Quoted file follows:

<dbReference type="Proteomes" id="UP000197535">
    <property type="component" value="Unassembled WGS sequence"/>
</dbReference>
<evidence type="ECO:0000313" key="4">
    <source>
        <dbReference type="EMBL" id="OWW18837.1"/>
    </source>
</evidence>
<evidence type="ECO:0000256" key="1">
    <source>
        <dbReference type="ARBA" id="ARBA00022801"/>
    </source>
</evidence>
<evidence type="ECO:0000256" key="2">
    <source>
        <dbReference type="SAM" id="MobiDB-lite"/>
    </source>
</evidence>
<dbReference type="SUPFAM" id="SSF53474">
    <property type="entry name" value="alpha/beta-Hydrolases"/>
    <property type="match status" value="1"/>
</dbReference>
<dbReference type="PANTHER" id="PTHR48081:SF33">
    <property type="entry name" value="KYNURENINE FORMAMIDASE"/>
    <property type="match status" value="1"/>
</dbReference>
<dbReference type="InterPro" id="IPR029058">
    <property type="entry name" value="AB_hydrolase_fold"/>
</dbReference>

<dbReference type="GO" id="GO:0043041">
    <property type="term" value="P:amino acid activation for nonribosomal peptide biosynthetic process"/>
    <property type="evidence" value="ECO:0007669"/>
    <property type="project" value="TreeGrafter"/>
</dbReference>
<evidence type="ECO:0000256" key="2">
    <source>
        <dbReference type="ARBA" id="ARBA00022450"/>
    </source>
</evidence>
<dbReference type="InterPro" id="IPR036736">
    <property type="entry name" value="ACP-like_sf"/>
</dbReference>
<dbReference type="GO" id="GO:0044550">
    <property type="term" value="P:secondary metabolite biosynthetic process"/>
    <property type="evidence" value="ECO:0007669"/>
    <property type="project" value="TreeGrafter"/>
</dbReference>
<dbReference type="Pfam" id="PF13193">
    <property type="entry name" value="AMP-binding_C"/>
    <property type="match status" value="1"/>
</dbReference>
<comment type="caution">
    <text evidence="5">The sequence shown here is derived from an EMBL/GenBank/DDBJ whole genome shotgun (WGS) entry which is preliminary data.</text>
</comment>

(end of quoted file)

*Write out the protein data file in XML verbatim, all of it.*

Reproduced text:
<dbReference type="Proteomes" id="UP000197535">
    <property type="component" value="Unassembled WGS sequence"/>
</dbReference>
<evidence type="ECO:0000313" key="4">
    <source>
        <dbReference type="EMBL" id="OWW18837.1"/>
    </source>
</evidence>
<evidence type="ECO:0000256" key="1">
    <source>
        <dbReference type="ARBA" id="ARBA00022801"/>
    </source>
</evidence>
<evidence type="ECO:0000256" key="2">
    <source>
        <dbReference type="SAM" id="MobiDB-lite"/>
    </source>
</evidence>
<dbReference type="SUPFAM" id="SSF53474">
    <property type="entry name" value="alpha/beta-Hydrolases"/>
    <property type="match status" value="1"/>
</dbReference>
<dbReference type="PANTHER" id="PTHR48081:SF33">
    <property type="entry name" value="KYNURENINE FORMAMIDASE"/>
    <property type="match status" value="1"/>
</dbReference>
<dbReference type="InterPro" id="IPR029058">
    <property type="entry name" value="AB_hydrolase_fold"/>
</dbReference>

<dbReference type="GO" id="GO:0043041">
    <property type="term" value="P:amino acid activation for nonribosomal peptide biosynthetic process"/>
    <property type="evidence" value="ECO:0007669"/>
    <property type="project" value="TreeGrafter"/>
</dbReference>
<evidence type="ECO:0000256" key="2">
    <source>
        <dbReference type="ARBA" id="ARBA00022450"/>
    </source>
</evidence>
<dbReference type="InterPro" id="IPR036736">
    <property type="entry name" value="ACP-like_sf"/>
</dbReference>
<dbReference type="GO" id="GO:0044550">
    <property type="term" value="P:secondary metabolite biosynthetic process"/>
    <property type="evidence" value="ECO:0007669"/>
    <property type="project" value="TreeGrafter"/>
</dbReference>
<dbReference type="Pfam" id="PF13193">
    <property type="entry name" value="AMP-binding_C"/>
    <property type="match status" value="1"/>
</dbReference>
<comment type="caution">
    <text evidence="5">The sequence shown here is derived from an EMBL/GenBank/DDBJ whole genome shotgun (WGS) entry which is preliminary data.</text>
</comment>